What Exactly Is Rhogam? Can I Have RhoGAM©️ If My Religion Prohibits The Use of Blood Products?

RhoGAM©️ is made from ultra-purified human blood plasma. They take plasma (not blood cells) from people who already have anti-D. After carefully screening the donors, the manufacturers chill this plasma, separate out the antibodies, and filter it multiple times. “The final product contains 5 ± 1% IgG, 2.9 mg/mL sodium chloride, 0.01% Polysorbate 80 (non-animal derived) and 15 mg/mL glycine. Small amounts of IgA, typically less than 15 μg per dose, are present. 3 The pH range is 6.20 – 7.00 and IgG purity is > 98%. The product contains no added human serum albumin (HSA), no thimerosal or other preservatives and utilizes a latex-free delivery system.” 3

Because RhoGAM©️ does not contain any blood cells, Jehova’s Witnesses and other blood-abstaining religions are not absolutely prohibited from receiving RhoGAM©️. Witnesses are taught that the use of fractions of blood that do not contain blood cells or platelets, such as immunoglobulins and albumin, are “not absolutely prohibited”, and are instead a matter of personal choice. The Watchtower has consistently said that it is a matter of choice for each Christian couple, but pointed out that since antibodies cross the placenta normally, it does not seem like a violation of the Old Testament prohibition on the misuse of blood to take a shot of just antibodies. The Watchtower further goes on to say, “The decision whether to take RhIG remains finally, though, a matter for each Christian couple to decide conscientiously. However, if a husband and wife facing the Rh issue decide not to take the RhIG when medically indicated, they need to be willing to accept the risk of having a future child seriously affected by an illness that could possibly have been prevented. In this situation they might even decide that the course of wisdom is to take extra precautions so they do not have more children and expose themselves to the possibility of such a tragedy. Concerned Christian parents should prayerfully consider all aspects before making such weighty decisions.” 4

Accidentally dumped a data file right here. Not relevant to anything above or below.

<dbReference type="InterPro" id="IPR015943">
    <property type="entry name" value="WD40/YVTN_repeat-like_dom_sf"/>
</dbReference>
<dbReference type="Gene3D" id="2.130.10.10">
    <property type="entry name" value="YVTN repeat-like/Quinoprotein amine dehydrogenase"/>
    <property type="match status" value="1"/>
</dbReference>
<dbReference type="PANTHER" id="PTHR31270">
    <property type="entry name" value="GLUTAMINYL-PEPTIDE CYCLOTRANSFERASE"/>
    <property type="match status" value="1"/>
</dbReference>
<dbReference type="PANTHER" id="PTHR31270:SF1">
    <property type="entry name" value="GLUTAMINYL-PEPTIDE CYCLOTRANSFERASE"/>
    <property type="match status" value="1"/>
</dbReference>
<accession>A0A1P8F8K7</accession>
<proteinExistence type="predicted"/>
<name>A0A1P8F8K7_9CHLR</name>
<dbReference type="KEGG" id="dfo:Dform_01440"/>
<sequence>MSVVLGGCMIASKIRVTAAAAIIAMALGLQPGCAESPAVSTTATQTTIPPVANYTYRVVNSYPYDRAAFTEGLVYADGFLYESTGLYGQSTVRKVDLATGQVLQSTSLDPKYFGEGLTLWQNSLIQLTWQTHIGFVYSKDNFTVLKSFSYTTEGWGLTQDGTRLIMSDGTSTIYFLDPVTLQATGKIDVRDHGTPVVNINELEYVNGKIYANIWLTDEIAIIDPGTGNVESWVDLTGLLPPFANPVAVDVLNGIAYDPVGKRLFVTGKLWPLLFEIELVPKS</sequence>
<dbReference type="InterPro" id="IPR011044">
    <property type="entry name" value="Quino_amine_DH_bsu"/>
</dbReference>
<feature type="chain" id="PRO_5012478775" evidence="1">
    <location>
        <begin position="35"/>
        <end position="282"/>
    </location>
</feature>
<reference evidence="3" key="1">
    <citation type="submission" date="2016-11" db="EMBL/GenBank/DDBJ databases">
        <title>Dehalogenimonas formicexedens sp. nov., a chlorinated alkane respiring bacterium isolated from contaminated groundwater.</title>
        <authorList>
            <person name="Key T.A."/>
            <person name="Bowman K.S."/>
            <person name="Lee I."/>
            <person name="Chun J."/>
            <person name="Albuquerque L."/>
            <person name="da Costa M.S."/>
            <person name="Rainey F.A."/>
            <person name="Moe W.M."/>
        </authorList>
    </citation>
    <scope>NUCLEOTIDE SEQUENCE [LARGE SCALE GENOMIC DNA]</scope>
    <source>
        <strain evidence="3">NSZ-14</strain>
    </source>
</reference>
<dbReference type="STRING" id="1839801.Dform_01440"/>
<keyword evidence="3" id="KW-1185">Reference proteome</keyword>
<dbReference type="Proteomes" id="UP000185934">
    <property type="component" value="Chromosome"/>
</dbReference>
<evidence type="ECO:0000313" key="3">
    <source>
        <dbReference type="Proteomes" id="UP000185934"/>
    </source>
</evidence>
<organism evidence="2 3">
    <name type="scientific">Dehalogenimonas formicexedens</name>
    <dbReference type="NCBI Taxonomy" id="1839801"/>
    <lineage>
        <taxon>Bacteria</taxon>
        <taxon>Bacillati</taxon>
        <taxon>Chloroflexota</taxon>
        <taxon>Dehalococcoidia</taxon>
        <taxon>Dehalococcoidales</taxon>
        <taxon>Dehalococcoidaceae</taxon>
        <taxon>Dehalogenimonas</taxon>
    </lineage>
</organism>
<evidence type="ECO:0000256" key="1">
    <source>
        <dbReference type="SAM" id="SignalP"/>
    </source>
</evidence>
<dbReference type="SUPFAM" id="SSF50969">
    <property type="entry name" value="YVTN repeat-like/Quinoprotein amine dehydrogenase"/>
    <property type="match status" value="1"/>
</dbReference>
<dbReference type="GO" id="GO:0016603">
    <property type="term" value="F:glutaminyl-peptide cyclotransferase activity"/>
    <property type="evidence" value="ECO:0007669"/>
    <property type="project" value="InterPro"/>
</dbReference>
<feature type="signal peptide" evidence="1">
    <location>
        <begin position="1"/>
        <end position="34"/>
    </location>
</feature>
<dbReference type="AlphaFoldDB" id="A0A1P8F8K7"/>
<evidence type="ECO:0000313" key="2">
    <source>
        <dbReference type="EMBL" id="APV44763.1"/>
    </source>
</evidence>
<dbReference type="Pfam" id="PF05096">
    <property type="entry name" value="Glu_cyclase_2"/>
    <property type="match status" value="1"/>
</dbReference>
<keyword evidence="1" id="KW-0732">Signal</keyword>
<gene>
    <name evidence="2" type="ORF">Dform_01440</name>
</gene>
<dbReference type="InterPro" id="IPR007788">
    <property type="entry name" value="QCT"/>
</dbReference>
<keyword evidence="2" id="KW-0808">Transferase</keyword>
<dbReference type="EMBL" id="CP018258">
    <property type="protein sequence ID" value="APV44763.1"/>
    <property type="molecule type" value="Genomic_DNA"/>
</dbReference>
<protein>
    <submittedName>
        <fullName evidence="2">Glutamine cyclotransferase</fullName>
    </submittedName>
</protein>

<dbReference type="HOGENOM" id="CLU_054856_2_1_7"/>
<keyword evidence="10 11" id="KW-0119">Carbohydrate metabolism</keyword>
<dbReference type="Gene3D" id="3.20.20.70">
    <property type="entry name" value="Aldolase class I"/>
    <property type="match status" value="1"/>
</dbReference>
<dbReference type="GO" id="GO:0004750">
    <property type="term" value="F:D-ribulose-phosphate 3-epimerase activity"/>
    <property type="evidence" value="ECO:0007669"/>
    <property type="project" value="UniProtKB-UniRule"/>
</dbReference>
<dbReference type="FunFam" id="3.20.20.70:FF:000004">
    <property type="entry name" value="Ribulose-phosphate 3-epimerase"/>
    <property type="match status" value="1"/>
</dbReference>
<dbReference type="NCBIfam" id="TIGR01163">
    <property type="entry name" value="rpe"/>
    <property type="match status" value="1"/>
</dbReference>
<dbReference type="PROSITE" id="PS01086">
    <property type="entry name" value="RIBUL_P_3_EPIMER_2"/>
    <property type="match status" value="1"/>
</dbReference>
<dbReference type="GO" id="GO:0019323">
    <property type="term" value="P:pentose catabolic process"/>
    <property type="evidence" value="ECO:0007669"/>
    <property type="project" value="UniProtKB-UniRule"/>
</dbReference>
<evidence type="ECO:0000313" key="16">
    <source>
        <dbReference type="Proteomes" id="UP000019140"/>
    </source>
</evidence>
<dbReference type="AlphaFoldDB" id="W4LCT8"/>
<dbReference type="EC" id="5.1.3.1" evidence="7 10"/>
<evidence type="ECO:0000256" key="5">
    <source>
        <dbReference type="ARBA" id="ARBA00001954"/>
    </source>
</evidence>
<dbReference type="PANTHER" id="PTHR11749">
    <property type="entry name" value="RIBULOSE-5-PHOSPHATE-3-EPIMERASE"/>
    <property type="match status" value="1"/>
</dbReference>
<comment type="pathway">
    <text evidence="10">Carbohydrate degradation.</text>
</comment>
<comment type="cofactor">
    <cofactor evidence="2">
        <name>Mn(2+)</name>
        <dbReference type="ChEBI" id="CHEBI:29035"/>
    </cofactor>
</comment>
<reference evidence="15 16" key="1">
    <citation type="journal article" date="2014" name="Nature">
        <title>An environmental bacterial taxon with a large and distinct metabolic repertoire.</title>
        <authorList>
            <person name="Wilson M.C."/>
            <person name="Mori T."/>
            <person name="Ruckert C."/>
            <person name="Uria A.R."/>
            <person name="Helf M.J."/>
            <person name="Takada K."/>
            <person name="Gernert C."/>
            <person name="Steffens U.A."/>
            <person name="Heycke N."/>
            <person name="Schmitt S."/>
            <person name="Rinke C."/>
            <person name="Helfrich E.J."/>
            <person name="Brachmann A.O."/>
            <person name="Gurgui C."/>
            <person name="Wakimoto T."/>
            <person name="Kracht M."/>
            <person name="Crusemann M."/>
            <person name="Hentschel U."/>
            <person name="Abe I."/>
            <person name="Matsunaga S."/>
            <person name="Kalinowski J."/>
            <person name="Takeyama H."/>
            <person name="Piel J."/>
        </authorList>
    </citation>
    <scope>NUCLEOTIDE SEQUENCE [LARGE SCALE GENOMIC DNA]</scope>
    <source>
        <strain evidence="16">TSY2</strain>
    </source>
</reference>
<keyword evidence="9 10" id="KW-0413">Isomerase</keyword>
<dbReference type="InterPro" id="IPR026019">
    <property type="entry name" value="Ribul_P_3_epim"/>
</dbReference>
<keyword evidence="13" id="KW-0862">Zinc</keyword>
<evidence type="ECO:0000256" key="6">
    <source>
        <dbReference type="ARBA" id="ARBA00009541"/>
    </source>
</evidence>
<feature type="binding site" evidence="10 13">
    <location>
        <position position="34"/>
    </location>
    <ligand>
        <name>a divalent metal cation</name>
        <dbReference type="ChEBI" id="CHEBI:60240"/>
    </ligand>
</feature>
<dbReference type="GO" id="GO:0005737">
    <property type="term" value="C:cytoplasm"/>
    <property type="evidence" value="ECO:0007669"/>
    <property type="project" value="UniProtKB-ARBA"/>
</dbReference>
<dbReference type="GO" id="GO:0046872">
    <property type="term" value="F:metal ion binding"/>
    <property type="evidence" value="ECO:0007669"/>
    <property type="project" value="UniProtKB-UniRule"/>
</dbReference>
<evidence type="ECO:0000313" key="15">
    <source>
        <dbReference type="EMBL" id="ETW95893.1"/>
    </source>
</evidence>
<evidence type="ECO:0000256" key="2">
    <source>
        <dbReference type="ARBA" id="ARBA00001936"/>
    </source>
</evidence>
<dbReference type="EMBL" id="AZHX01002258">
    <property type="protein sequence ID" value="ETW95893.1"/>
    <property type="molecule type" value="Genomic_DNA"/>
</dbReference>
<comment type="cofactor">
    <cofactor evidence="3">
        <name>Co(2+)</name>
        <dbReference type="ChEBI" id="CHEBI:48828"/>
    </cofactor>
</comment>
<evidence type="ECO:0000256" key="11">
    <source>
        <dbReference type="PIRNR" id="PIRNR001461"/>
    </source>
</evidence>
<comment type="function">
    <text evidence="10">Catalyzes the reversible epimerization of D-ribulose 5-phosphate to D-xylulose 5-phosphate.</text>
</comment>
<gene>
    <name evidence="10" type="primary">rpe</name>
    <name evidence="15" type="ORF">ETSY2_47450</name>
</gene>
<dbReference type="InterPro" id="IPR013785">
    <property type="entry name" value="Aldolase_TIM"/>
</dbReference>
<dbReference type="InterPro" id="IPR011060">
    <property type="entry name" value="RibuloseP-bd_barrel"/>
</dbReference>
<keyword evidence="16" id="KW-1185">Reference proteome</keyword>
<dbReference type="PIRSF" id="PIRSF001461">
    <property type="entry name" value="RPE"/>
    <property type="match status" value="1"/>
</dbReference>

Key Points

  • RhoGAM©️ DOES NOT cause HDFN.
  • RhoGAM©️ DOES NOT treat HDFN.
  • RhoGAM©️ CAN be used by those with religious objections to blood products.
  • RhoGAM©️ DOES prevent anti-D alloimmunization 99.8% of the time.
  • RhoGAM©️ DOES need to be given at early gestations (before 12 weeks).
  • RhoGAM©️ DOES need to be given On Time, Every Time. (within 72 hours of any potential exposure to fetal cells).
  • RhoGAM©️ DOES allow a woman to safely have more pregnancies.

Prevent anti-Kell Alloimmunization with Kell- blood

One of the most dangerous antibodies that a woman can make is anti-Kell. Anti-Kell antibodies can cause fetal anemia at any titer and suppress bone marrow production of new red blood cells. The K antigen is highly immunogenic and is the third most potent antigen at causing a woman to produce antibodies 5. Luckily only 2% of Blacks and 9% of Caucasians have the K antigen so most women will have a K- partner and are unlikely to develop anti-Kell from pregnancy 5. This means that the majority of anti-Kell alloimmunization comes from blood transfusions and is easily preventable.

Multiple articles suggest matching a patient’s Kell status prior to transfusion 6, 7, 8, 9. Matching both the RhD and Kell status can reduce alloimmunization rates by 63.5% 7. If a patient knows that a blood transfusion is needed, she can request that any blood given be Kell negative. Hospitals, laboratories, and transfusion services can choose to match patients on their Kell phenotype (antigen status). On the other end of the blood transfusion cycle, blood donors can have their K antigen status checked with a test called a K/k antigen phenotype. Kell positive people can choose to abstain from donating blood to reduce the incidence of transfusion-related anti-Kell alloimmunization. If there is less K+ blood in circulation, then there will be less people developing anti-Kell alloimmunization.

Key Points

  • Most cases of anti-Kell come from blood transfusions.
  • Kell – women should ask that any transfused blood be Kell- as well.
  • Kell + people should not donate blood.

Prevent Alloimmunization to Other Antigens with Phenotypically Matched Blood